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at this? You must consider that it was but childishness." 'Ay, it is indeed," said Cole, and with that he began to nod. Then they asked him if he would go to bed. "No," said he, "although I am heavy, I have no mind to go to bed at all." Then certain musicians of the town came to the chamber, and knowing Master Cole was there, drew out their instruments, and very solemnly began to play. "This music comes very well," said Cole; but after he had listened a little while he said, "Methinks these instruments sound like the ring of St Mary Overie's bells; but the bass drowns all the rest, and in my ear it goes like a bell that rings a frozen one's knell. For God's sake, let them leave off, and bear them this simple reward." The musicians having left, his host asked if now it would please him to go to bed; for it was now nearly eleven o'clock.
At that Cole looked earnestly at his host and hostess, and started back, saying, "What ails you to look so like pale Death? Good Lord! what have you done, that your hands are thus bloody?" "What, my hands?" said his host; "why, you may see that they are neither bloody nor foul; either your eyes do greatly dazell, or else fancies of a troubled mind do delude you."
"Alas! my host, you may see," said Cole, "how weak my wits I never had my head so idle before. Come, let me drink once more, and then I will to bed, and trouble you no longer." With that he undressed himself, and his hostess warmed a kerchief and put it about his head. "Good Lord!" said he, "I am not sick, I praise God; but such an alteration I find in myself as I never did before." With that the Scritch-Owle cried piteously, and anon after the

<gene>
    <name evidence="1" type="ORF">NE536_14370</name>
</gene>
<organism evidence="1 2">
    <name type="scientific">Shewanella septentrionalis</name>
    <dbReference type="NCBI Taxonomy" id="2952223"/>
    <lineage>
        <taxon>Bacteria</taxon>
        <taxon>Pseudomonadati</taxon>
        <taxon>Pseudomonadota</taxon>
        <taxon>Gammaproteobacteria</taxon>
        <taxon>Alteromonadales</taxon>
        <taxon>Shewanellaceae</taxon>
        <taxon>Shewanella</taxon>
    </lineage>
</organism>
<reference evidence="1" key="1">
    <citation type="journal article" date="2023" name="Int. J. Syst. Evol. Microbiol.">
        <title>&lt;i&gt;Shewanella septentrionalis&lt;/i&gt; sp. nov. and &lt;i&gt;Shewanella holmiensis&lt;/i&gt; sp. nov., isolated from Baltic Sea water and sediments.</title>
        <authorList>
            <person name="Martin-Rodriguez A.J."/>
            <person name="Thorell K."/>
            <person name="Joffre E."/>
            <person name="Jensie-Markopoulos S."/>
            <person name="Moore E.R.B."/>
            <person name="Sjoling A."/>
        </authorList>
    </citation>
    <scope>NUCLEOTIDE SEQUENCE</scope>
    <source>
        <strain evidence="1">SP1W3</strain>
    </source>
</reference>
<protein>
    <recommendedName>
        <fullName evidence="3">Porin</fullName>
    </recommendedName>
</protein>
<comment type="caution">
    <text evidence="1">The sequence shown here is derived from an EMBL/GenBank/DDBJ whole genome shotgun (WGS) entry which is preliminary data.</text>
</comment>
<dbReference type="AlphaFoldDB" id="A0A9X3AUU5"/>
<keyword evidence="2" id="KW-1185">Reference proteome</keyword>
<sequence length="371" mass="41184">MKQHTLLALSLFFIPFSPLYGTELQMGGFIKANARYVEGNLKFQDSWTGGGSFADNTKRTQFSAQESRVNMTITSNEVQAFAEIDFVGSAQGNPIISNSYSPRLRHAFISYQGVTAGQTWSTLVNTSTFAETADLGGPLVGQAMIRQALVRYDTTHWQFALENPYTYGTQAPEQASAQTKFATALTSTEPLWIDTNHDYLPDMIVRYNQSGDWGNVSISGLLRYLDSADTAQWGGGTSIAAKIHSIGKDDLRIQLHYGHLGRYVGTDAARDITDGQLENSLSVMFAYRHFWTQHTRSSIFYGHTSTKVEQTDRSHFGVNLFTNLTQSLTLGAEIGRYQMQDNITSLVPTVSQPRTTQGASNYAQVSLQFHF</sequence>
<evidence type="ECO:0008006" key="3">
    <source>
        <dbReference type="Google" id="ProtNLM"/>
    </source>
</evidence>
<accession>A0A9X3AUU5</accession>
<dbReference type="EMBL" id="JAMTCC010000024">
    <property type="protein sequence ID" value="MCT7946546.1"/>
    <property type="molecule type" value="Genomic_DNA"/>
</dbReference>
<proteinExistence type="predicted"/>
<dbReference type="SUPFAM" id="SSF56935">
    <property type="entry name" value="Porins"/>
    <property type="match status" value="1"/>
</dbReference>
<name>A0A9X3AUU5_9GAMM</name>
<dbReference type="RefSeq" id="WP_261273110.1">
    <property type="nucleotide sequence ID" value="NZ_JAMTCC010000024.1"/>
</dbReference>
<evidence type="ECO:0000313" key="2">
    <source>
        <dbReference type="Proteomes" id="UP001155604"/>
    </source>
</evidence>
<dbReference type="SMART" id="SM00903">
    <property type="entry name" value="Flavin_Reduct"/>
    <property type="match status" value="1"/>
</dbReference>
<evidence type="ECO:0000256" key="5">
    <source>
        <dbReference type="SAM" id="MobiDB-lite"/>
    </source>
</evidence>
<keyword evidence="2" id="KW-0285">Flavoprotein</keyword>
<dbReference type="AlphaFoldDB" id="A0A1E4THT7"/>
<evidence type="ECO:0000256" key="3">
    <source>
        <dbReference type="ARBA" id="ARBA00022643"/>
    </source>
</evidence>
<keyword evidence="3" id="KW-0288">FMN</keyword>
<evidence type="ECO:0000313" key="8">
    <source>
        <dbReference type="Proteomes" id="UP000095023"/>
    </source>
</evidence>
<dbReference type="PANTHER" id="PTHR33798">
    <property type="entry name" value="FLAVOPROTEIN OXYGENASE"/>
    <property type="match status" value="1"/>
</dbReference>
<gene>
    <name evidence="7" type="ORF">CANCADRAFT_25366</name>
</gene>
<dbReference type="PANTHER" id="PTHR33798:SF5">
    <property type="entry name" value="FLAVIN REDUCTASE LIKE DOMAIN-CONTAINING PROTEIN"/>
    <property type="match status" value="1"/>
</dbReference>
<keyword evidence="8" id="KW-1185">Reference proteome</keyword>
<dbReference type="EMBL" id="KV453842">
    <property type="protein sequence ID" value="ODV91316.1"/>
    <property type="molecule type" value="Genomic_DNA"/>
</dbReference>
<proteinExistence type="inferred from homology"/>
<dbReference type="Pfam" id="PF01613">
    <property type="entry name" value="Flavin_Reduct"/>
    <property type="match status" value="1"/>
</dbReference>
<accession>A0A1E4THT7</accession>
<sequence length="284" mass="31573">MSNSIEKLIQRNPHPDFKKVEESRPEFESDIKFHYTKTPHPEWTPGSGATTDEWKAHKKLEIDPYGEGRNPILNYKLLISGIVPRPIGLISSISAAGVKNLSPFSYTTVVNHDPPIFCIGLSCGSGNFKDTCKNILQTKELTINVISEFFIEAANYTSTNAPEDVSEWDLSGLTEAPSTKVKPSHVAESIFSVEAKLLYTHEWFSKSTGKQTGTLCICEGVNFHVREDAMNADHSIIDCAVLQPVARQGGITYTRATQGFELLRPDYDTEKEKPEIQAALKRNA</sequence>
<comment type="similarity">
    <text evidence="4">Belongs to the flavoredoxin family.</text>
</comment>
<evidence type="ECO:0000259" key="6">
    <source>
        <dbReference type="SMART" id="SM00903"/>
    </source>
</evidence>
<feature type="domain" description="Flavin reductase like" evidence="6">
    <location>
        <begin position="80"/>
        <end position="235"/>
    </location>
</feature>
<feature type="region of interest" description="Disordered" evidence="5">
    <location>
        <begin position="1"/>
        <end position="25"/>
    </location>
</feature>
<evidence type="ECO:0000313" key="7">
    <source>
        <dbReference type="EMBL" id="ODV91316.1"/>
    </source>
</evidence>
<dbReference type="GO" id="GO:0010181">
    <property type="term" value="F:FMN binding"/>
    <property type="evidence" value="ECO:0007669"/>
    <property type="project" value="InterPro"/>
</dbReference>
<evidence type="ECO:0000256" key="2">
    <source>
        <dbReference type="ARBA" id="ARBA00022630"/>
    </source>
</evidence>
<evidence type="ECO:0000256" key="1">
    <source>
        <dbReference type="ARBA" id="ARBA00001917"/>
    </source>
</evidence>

Night - Raven sate croking hard by his Window. "Jesu! have Mercy upon me! quoth hee, what an ill-favoured Cry doe yonder Carrion-Birds make;" and therewith-all he laid him downe in his Bed, from whence he never rose againe.
The innkeeper and his wife were somewhat disturbed by the mental condition of their victim, and the man said he knew not what were best to be done. "By my consent," quoth he, "the matter should pass, for I think it best not to meddle with him;" but the woman was relentless. "What, man, faint you now! have you done so many, and do you shrink at this?" and with that she showed him a great deal of gold which Cole had put into her care. "Would it not grieve a body's heart to lose this? Hang the old churle, what should he do living any longer? He hath too much and we have too little: tut, husband, let the thing be done, and then this is our own.'
Presently, when they listened at his chamber door, they heard the man sound asleep. The servants were all in bed; down they went into the kitchen, pulled out the iron pins, the bed fell, and the man was dropped into the boiling caldron. Soon betwixt them they cast his body into the river and disposed of his clothes, &c. ; but when the man went to the stable to take away Cole's horse, they found that somehow it had got loose, and out into a meadow adjoining an inn. Then after leaping divers hedges, being a lusty, stout horse, it had got to a ground where a mare was grazing. Presently both horses were out on the highway, where a man who knew the mare met them and took both her and the horse to the one who owned her. Early in the morning
the musicians arrived again, wishing to give their good friend Cole some music early. They were told, however, that he had taken horse before day. Presently came the man who owned the mare, inquiring up and down the place which of them had missed a horse. At the Crane the ostlers told him they had missed no horse, at which the man took it back to his own
house, saying, "I perceive my mare is good for something, for if I send her to field single she comes home double."